1 Meanwhile, when a multitude of many thousands had gathered together, so much so that they trampled on each other, Jesus began to tell his disciples first of all, “Beware of the yeast of the Pharisees, which is hypocrisy. 2 But there is nothing covered up, that will not be revealed, nor hidden, that will not be known. 3 Therefore whatever you have said in the darkness will be heard in the light. What you have spoken in the ear in the inner rooms will be proclaimed on the housetops.
4 “I tell you, my friends, don’t be afraid of those who kill the body, and after that have no more that they can do. 5 But I will warn you whom you should fear. Fear him, who after he has killed, has power to cast into Gehenna. Yes, I tell you, fear him.
6 “Aren’t five sparrows sold for two assaria coins? Not one of them is forgotten by God. 7 But the very hairs of your head are all counted. Therefore don’t be afraid. You are of more value than many sparrows.”
Even in the midst of the crowd, Jesus warned his disciples about the Pharisees and encouraged them to evangelize despite their opponents. He urged his followers to declare the Good News openly, despite the dubious character of the Pharisees. What he shared with them in private, they had the duty to proclaim in the marketplaces, without concern of persecution. In fact, they should fear only God, who controlled all things. YHWH measured the worth of the disciples far more than five sparrows that a poor Jewish pilgrim would buy for two small Greek coins, so he could offer a meager sacrifice in the Temple.
Notice the implicit choice the disciple had to make. Spread the Good News or face punishment of Gehenna, symbol of eternal punishment by fire. Like the other gospel writers, Luke might have painted the urgency of evangelization in broad strokes and extreme language, but he portrayed the need of ministry. Jesus willingly put his life on the line for his message; disciples should do likewise.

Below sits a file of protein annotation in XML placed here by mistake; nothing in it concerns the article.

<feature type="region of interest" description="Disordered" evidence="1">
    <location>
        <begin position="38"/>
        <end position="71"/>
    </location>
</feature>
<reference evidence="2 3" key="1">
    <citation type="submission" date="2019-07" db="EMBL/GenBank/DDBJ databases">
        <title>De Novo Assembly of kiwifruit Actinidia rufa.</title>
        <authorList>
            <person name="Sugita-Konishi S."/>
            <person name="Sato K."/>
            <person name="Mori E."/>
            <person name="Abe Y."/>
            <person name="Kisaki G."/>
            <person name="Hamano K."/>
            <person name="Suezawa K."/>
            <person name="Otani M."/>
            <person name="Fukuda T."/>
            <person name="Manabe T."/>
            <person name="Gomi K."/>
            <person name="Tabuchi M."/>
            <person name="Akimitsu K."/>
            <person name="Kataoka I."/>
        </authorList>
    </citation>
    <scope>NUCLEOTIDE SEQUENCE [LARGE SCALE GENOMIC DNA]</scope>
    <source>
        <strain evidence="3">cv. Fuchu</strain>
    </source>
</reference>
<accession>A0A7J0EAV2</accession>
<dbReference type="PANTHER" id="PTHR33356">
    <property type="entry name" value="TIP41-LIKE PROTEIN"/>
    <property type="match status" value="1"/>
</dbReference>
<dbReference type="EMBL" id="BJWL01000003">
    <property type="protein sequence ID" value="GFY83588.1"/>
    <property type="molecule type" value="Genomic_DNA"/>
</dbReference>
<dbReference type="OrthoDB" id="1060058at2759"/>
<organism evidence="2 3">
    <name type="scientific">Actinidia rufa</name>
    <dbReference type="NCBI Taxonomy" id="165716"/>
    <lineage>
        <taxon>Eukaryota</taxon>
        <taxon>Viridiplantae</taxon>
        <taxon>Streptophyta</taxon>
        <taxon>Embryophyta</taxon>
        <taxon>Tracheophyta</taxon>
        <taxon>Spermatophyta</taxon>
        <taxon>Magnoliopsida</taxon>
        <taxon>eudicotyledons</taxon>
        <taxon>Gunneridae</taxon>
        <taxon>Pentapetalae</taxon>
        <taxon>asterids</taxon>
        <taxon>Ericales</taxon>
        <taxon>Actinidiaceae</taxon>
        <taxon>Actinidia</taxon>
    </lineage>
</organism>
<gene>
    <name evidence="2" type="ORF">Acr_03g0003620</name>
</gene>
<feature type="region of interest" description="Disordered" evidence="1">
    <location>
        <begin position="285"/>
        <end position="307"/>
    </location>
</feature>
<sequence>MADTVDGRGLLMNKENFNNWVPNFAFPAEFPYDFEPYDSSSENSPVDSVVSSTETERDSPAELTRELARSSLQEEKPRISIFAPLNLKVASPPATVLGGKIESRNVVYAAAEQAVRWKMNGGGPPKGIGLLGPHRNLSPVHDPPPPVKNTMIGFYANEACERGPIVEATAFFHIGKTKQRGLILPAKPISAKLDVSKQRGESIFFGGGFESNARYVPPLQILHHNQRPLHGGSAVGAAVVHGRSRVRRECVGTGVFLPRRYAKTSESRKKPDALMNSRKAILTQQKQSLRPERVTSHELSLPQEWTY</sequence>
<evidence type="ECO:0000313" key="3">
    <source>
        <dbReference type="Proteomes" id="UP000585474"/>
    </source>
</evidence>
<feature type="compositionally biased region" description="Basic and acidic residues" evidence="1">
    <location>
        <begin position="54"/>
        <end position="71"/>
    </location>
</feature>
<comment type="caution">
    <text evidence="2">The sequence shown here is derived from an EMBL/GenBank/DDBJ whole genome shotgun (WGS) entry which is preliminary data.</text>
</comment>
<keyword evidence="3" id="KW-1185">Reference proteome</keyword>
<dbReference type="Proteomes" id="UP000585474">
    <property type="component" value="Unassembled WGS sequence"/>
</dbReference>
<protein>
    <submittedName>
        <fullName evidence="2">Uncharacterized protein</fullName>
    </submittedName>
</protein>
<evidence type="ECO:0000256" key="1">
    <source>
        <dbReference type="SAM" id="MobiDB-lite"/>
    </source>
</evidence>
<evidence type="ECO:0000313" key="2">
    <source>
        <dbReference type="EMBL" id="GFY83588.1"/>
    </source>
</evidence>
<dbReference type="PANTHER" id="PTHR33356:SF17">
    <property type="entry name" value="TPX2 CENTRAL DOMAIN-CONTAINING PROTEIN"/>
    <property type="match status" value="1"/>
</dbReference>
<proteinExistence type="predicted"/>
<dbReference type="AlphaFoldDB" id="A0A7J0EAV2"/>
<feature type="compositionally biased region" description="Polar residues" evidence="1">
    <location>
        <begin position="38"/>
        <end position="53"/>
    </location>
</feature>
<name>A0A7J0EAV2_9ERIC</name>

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Saturday in the Twenty Eighth Week of Ordinary Time
Luke 12:8-12 -World English Bible
Jesus said to his disciples:
8 “I tell you, everyone who confesses me before men, him will the Son of Man also confess before the angels of God; 9 but he who denies me in the presence of men will be denied in the presence of the angels of God. 10 Everyone who speaks a word against the Son of Man will be forgiven, but those who blaspheme against the Holy Spirit will not be forgiven. 11 When they bring you before the synagogues, the rulers, and the authorities, don’t be anxious how or what you will answer, or what you will say; 12 for the Holy Spirit will teach you in that same hour what you must say.”
In beginning of Luke 12, Jesus warned his followers of coming persecutions, but to trust in God. He returned to the subject of judgment, but on a more cosmic level. Evangelization, confessing the name of the Son of Man, was evidence for acquittal in the Final Judgment, where Christ himself would plead on the disciples behalf before the angelic jury.
Then, Jesus made a statement that still puzzles people today. To speak against the Son of Man would be blasphemy, but what did he mean by blasphemy against the Holy Spirit? And why was one offense forgivable while the other was not? Some scholars argue for a particular instance of sin (where a disciple might disagree with Jesus) against a general sin (rejecting the entire message). Others argue the sin referred to the particular charge made by the Pharisees that Jesus exorcised demons by the power of Satan (see Matthew 12:22-32), confusing the power of the Spirit with that of the devil. In either case, the “sin against the Holy Spirit” involved an utter and complete rejection of the Good News. The controversy and ultimate question about the sin, however, revolved around agency. Does the act of the person make the sin unforgivable? Or, was the sin so odious that God would refuse to forgive the person? The identity of the sin and the agency of unforgiveness still vex us today. And, dear reader, to those questions I personally have no clear answer.
In the end, proclaiming the Good News would lead to conflict, even persecution. A disciple could not predict nor prepare for coming tensions; he could only trust in the Spirit. And, maybe in Luke's mind, the question of trust separated the sinner from the saint.
How have you placed your trust in the Spirit today?Top of the page